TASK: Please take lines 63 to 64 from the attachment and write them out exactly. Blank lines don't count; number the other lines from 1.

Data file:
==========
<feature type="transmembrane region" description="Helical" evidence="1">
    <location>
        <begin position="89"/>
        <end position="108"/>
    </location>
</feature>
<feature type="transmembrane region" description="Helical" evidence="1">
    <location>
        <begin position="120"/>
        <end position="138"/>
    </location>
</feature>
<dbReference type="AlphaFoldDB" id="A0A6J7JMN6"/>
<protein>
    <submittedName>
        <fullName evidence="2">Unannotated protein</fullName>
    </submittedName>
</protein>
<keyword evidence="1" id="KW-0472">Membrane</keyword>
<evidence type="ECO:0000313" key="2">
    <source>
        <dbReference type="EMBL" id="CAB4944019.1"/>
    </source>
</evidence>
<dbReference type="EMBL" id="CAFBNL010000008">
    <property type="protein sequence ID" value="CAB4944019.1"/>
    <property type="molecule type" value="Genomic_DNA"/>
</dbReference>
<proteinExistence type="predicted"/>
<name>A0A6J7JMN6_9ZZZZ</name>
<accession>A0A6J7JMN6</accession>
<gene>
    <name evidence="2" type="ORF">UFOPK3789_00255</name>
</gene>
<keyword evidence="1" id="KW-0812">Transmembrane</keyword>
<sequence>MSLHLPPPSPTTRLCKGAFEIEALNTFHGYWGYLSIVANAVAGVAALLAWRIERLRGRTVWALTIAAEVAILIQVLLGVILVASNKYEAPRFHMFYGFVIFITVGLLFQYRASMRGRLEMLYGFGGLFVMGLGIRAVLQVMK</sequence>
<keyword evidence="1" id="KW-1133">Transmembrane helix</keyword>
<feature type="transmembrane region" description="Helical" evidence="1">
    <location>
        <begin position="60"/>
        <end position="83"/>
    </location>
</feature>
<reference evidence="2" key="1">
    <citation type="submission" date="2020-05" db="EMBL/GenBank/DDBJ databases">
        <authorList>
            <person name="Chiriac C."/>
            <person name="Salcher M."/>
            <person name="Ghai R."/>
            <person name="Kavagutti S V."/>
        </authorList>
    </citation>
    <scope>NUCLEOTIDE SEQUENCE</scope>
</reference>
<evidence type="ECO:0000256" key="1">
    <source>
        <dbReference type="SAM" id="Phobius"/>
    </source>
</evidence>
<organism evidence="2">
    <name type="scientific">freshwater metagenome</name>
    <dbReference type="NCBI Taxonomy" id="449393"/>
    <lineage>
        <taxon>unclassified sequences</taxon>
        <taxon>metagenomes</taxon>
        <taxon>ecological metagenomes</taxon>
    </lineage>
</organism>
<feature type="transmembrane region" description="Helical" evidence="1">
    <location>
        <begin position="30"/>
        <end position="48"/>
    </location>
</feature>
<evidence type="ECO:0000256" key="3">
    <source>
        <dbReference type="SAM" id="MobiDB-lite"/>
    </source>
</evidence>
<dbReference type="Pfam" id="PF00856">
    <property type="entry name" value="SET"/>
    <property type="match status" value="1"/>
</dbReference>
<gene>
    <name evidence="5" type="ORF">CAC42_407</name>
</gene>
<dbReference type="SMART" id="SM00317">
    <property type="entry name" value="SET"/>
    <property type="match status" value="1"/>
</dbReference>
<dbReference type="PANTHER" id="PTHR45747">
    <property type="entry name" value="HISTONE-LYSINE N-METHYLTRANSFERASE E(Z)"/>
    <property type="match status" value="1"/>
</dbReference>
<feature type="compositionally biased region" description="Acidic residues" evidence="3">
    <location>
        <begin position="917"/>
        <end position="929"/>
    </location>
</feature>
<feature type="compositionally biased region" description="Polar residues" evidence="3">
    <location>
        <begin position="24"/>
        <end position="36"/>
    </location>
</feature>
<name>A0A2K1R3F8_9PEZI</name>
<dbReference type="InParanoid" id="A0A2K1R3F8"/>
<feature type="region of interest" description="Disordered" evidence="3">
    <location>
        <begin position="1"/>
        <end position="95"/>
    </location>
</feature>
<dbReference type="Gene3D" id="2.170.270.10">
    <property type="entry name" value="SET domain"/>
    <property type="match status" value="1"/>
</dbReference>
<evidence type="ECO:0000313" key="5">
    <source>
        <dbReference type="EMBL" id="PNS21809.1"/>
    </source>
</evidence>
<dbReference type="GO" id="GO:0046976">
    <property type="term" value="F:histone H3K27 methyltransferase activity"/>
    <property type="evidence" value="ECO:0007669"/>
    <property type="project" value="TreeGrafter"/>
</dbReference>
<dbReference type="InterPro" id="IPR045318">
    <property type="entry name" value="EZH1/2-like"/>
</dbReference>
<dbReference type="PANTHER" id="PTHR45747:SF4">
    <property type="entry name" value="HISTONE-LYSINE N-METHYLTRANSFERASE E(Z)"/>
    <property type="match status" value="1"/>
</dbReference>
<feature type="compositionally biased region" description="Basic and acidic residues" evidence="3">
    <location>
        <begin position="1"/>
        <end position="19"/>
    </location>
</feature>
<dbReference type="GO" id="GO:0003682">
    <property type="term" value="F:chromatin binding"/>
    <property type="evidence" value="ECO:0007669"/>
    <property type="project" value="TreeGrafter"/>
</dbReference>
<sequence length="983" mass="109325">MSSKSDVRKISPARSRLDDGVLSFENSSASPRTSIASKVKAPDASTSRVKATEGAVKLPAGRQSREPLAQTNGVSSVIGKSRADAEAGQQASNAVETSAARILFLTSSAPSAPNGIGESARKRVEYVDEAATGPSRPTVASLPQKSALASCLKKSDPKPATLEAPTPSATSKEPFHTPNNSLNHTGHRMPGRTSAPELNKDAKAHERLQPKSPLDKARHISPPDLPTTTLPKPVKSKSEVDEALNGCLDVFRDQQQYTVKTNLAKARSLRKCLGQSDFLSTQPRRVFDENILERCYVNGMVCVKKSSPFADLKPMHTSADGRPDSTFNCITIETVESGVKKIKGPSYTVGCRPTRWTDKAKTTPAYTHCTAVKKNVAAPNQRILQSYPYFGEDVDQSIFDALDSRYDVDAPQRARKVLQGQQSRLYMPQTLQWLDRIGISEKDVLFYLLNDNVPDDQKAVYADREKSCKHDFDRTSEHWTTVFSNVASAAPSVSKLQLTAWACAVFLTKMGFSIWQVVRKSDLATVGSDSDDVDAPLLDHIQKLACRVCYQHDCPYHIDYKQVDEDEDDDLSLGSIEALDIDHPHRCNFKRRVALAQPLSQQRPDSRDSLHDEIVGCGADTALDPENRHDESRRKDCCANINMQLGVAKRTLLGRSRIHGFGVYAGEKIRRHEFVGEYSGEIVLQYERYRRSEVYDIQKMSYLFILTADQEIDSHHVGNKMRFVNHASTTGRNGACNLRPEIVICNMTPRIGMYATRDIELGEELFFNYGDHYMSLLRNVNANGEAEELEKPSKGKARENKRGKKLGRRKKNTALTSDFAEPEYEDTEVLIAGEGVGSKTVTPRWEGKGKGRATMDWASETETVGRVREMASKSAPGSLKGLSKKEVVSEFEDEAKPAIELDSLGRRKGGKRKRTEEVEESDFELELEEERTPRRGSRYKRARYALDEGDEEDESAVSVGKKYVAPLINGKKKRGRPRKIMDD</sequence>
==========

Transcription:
    <lineage>
        <taxon>unclassified sequences</taxon>